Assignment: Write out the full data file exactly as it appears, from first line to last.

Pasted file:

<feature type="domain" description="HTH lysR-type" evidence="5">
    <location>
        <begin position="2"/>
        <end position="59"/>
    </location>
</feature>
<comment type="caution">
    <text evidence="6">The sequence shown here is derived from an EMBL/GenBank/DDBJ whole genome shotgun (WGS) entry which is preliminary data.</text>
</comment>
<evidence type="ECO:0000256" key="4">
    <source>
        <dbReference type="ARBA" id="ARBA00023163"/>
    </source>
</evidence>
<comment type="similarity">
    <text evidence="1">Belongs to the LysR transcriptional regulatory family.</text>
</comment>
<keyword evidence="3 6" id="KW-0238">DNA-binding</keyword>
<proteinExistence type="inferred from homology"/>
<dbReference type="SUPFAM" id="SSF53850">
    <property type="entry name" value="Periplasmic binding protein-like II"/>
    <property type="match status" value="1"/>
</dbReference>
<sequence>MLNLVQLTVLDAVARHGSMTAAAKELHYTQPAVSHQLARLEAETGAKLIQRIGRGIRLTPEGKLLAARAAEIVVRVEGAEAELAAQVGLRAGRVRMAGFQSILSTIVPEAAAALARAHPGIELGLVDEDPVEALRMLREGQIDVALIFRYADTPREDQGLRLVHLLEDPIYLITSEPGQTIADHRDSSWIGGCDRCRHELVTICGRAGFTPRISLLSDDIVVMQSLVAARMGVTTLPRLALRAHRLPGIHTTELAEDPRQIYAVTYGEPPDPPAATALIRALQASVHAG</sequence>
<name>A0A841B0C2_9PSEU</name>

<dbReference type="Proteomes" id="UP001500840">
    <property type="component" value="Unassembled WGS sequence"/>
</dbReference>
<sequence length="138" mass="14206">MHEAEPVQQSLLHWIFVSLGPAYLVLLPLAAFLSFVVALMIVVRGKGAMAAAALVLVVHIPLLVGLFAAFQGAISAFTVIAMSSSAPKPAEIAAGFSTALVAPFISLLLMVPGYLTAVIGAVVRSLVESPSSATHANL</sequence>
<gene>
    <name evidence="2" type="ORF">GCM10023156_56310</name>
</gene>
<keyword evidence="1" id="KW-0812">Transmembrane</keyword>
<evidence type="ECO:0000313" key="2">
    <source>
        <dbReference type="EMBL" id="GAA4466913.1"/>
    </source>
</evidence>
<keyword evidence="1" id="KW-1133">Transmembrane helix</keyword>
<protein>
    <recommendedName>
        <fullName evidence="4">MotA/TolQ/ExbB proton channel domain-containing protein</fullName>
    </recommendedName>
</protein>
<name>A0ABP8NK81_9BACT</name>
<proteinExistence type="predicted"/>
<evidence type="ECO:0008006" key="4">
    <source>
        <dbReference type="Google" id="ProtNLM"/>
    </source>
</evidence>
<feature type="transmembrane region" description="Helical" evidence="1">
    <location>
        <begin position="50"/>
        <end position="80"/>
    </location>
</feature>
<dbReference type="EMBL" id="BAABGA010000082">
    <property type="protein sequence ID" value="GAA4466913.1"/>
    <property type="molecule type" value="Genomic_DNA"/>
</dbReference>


<feature type="domain" description="HTH lysR-type" evidence="5">
    <location>
        <begin position="2"/>
        <end position="59"/>
    </location>
</feature>
<comment type="caution">
    <text evidence="6">The sequence shown here is derived from an EMBL/GenBank/DDBJ whole genome shotgun (WGS) entry which is preliminary data.</text>
</comment>
<evidence type="ECO:0000256" key="4">
    <source>
        <dbReference type="ARBA" id="ARBA00023163"/>
    </source>
</evidence>
<comment type="similarity">
    <text evidence="1">Belongs to the LysR transcriptional regulatory family.</text>
</comment>
<keyword evidence="3 6" id="KW-0238">DNA-binding</keyword>
<proteinExistence type="inferred from homology"/>
<dbReference type="SUPFAM" id="SSF53850">
    <property type="entry name" value="Periplasmic binding protein-like II"/>
    <property type="match status" value="1"/>
</dbReference>
<sequence>MLNLVQLTVLDAVARHGSMTAAAKELHYTQPAVSHQLARLEAETGAKLIQRIGRGIRLTPEGKLLAARAAEIVVRVEGAEAELAAQVGLRAGRVRMAGFQSILSTIVPEAAAALARAHPGIELGLVDEDPVEALRMLREGQIDVALIFRYADTPREDQGLRLVHLLEDPIYLITSEPGQTIADHRDSSWIGGCDRCRHELVTICGRAGFTPRISLLSDDIVVMQSLVAARMGVTTLPRLALRAHRLPGIHTTELAEDPRQIYAVTYGEPPDPPAATALIRALQASVHAG</sequence>
<name>A0A841B0C2_9PSEU</name>

<dbReference type="Proteomes" id="UP001500840">
    <property type="component" value="Unassembled WGS sequence"/>
</dbReference>
<sequence length="138" mass="14206">MHEAEPVQQSLLHWIFVSLGPAYLVLLPLAAFLSFVVALMIVVRGKGAMAAAALVLVVHIPLLVGLFAAFQGAISAFTVIAMSSSAPKPAEIAAGFSTALVAPFISLLLMVPGYLTAVIGAVVRSLVESPSSATHANL</sequence>
<gene>
    <name evidence="2" type="ORF">GCM10023156_56310</name>
</gene>
<keyword evidence="1" id="KW-0812">Transmembrane</keyword>
<evidence type="ECO:0000313" key="2">
    <source>
        <dbReference type="EMBL" id="GAA4466913.1"/>
    </source>
</evidence>
<keyword evidence="1" id="KW-1133">Transmembrane helix</keyword>
<protein>
    <recommendedName>
        <fullName evidence="4">MotA/TolQ/ExbB proton channel domain-containing protein</fullName>
    </recommendedName>
</protein>
<name>A0ABP8NK81_9BACT</name>
<proteinExistence type="predicted"/>
<evidence type="ECO:0008006" key="4">
    <source>
        <dbReference type="Google" id="ProtNLM"/>
    </source>
</evidence>
<feature type="transmembrane region" description="Helical" evidence="1">
    <location>
        <begin position="50"/>
        <end position="80"/>
    </location>
</feature>
<dbReference type="EMBL" id="BAABGA010000082">
    <property type="protein sequence ID" value="GAA4466913.1"/>
    <property type="molecule type" value="Genomic_DNA"/>
</dbReference>